Stewart Rhodesthe founder of the Oath Keepers, spoke in his own defense on Friday in the most important trial to date on the January 6 insurgency. Suffice it to say that he didn’t hesitate to spread deranged conspiracies on the election 2020 this helped fuel the deadly violence, though he seemed to stumble along the way.
“I’m ready to go,” Rhodes said in DC federal court, before launching into his personal story and his decision to start the far-right militia group.
His decision to testify comes after prosecutors spent weeks arguing that Rhodes and his fellow Oath Keepers spent months planning “an armed rebellion to smash a foundation of American democracy” in a vain attempt to prevent the certification of President Joe Biden’s victory over Donald Trump in the 2020 election.
Rhodes and four other members pleaded not guilty to seditious conspiracy, a rare charge dating back to the Civil War and carrying a maximum sentence of 20 years in prison. On Friday, Rhodes confirmed he was unhappy with the election and believed it was “unconstitutional”.
“It made it invalid,” he said. “And you really can’t have a winner of an unconstitutional election.”
“That would mean Donald Trump was not the winner either,” Rhodes added.
Prosecutors allege the plan to disrupt democracy began just days after Biden was declared the winner of the 2020 presidential election. For months, oath keepers allegedly sparred, discussed the need to do the war and even allegedly stockpiled weapons that would be held outside the DC area on Jan. 6 in case Trump invokes the Insurrection Act.
“Their objective was to stop the legal transfer of presidential power by any means necessary, including taking up arms against the United States government,” Assistant U.S. Attorney Jeffrey Nestler said in opening statements. “They didn’t go to the Capitol to defend or help; they went to attack.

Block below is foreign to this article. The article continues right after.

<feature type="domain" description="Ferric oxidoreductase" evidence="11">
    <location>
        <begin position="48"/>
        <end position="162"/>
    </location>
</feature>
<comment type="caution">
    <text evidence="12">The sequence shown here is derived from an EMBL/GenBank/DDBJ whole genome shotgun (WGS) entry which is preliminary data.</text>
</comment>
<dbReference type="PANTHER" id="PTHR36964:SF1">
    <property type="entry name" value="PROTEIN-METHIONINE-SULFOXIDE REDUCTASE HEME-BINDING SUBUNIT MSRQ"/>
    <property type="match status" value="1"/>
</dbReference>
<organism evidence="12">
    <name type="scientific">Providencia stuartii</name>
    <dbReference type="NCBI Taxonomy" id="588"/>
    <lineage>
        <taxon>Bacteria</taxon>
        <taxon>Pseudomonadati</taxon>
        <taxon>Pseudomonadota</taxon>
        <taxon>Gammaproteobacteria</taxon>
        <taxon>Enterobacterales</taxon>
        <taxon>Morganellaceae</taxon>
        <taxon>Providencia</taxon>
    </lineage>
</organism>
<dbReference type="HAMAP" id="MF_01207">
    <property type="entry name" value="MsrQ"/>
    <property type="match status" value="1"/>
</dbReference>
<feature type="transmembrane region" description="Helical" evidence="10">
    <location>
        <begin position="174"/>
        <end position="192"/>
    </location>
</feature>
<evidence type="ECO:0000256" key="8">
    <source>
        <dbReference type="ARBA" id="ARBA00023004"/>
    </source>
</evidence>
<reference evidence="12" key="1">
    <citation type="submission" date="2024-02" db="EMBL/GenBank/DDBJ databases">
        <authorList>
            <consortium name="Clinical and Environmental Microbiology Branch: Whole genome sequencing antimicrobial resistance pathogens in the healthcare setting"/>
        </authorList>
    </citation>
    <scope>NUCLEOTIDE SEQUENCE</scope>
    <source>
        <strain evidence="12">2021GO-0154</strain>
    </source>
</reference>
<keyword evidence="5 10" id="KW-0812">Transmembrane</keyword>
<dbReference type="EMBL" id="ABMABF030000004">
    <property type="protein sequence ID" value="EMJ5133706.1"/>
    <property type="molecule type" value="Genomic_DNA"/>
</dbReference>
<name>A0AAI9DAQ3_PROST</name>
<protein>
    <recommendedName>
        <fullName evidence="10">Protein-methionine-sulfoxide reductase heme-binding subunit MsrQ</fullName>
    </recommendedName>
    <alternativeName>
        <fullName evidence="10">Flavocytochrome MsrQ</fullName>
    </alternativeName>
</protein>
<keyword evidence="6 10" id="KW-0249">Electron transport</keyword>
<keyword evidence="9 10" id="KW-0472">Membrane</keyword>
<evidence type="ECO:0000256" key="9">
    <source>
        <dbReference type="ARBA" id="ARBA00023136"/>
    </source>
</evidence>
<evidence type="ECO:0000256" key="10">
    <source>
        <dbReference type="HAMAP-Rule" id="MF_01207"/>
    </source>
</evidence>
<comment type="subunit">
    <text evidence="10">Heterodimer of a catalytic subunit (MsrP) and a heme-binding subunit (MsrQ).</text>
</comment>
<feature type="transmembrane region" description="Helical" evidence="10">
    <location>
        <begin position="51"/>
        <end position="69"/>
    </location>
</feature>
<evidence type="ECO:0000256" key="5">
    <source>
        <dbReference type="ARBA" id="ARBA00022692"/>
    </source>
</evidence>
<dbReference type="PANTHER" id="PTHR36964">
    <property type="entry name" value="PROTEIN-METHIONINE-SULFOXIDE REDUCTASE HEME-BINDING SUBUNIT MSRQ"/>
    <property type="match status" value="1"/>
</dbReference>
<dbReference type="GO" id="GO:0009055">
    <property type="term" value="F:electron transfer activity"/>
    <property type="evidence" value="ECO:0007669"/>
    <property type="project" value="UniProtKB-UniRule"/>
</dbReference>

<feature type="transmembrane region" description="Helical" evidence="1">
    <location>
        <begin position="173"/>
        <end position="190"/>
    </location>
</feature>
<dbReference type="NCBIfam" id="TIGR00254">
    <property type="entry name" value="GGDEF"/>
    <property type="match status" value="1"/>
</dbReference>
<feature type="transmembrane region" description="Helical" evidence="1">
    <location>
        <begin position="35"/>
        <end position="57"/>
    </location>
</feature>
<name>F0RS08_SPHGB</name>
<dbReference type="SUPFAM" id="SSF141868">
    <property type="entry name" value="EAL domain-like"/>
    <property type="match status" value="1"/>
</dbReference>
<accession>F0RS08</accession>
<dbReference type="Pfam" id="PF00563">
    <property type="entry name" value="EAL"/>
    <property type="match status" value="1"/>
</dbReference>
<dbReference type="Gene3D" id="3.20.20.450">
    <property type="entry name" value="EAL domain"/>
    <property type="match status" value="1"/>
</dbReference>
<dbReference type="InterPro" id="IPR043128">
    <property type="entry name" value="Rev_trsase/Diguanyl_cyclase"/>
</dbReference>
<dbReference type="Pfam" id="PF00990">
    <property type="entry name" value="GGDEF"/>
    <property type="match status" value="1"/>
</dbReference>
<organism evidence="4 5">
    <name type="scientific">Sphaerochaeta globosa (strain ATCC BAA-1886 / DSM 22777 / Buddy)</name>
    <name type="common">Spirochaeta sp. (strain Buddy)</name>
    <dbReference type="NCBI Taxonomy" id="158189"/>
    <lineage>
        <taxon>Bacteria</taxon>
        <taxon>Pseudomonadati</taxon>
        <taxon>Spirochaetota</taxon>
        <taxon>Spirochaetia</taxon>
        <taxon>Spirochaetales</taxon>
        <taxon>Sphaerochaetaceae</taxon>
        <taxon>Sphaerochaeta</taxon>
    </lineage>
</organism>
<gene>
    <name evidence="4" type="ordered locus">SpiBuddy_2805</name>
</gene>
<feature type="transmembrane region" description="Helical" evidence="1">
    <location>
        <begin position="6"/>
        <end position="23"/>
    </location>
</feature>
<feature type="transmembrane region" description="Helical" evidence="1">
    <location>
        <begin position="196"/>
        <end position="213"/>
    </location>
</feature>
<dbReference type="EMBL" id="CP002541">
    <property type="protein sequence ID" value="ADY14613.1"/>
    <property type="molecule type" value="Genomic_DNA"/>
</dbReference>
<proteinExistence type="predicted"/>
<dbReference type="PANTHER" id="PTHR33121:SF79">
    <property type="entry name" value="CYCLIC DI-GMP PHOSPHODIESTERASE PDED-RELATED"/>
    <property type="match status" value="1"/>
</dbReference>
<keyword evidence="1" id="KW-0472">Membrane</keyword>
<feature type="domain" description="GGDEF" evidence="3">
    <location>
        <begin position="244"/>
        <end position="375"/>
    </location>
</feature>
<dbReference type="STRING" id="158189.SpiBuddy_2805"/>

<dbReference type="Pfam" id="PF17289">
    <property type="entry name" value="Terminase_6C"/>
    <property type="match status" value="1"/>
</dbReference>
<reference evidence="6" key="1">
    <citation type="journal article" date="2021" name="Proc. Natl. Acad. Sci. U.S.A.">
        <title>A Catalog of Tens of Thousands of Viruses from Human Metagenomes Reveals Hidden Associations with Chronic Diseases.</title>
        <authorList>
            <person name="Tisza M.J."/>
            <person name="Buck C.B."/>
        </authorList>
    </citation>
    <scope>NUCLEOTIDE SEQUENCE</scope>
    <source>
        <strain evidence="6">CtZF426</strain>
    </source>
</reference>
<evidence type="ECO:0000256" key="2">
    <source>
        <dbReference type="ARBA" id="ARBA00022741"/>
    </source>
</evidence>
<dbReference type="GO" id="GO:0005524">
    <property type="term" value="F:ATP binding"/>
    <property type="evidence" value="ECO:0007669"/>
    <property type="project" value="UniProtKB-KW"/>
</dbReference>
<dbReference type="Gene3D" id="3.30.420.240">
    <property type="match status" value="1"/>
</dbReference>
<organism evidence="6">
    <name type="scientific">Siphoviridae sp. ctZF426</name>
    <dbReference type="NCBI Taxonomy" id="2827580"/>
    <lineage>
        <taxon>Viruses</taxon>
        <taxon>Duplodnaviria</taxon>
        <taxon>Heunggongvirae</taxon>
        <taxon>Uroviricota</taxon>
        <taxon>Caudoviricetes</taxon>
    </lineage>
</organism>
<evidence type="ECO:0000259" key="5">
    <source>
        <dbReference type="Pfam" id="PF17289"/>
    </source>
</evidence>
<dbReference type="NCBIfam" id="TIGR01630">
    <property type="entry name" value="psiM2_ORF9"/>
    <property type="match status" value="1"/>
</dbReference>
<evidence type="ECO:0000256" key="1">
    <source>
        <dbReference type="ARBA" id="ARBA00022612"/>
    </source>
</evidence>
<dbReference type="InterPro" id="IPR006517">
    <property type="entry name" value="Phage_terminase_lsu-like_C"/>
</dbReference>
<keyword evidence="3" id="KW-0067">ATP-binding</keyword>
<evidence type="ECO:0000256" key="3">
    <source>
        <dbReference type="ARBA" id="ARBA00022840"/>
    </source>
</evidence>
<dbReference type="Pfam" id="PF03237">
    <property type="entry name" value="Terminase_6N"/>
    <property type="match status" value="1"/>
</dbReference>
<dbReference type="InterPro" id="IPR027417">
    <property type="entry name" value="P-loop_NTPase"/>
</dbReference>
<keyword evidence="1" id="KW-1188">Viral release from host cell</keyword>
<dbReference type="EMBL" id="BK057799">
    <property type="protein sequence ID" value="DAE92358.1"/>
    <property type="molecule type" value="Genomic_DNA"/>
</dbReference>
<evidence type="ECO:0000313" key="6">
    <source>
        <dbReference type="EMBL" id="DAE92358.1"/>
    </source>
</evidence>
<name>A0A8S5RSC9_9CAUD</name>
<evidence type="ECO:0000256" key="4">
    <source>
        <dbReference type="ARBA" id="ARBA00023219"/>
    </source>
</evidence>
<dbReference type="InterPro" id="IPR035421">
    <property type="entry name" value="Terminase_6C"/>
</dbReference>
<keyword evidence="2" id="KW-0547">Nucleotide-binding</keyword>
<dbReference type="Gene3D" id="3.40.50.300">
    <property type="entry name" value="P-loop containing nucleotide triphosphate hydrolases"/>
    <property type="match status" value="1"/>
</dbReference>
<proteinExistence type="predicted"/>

For weeks, prosecutors showed jurors text messages, audio recordings and surveillance footage to demonstrate how far oath keepers allegedly went to execute their plan. On Wednesday, jurors listened to a recording of Rhodes four days after the uprising, where he is heard admitting that his only regret was not bringing guns to the Capitol.
“We could have fixed it on the spot. I would hang Pelosi from the lamp post,” Rhodes said.
Defense attorneys for the five individuals insist the group committed no crime at the Capitol and that Rhodes did not even enter the building. On trial with Rhodes is Kelly Meggs, a Florida Oath Keepers chapter chief; Thomas Caldwell, a retired Navy intelligence officer; member Kenneth Harrelson; and Jessica Watkins, who led a militia group in Ohio.
Federal authorities have described the Oath Keepers group as “a vast but loosely organized collection of [the] militias who believe the federal government has been co-opted by a dark conspiracy trying to disenfranchise American citizens” and who are massively recruiting ex-military, law enforcement and first responders.
Rhodes told jurors on Friday several reasons why he founded the Oath Keepers, ranging from his anger at the George W. Bush era to helping veterans learn they don’t have to blindly obey the constitution. .
“I wanted to make sure they knew where the lines were and their duty to say no,” he said.
Describing the group’s intended function, Rhodes denied characterizations that the Oath Keepers are extremists, insisting that its members simply want to support the protests.
Then he seemed to skid.
“I support the right to riot,” Rhodes said, before adjusting his wording: “I support the right to demonstrate.”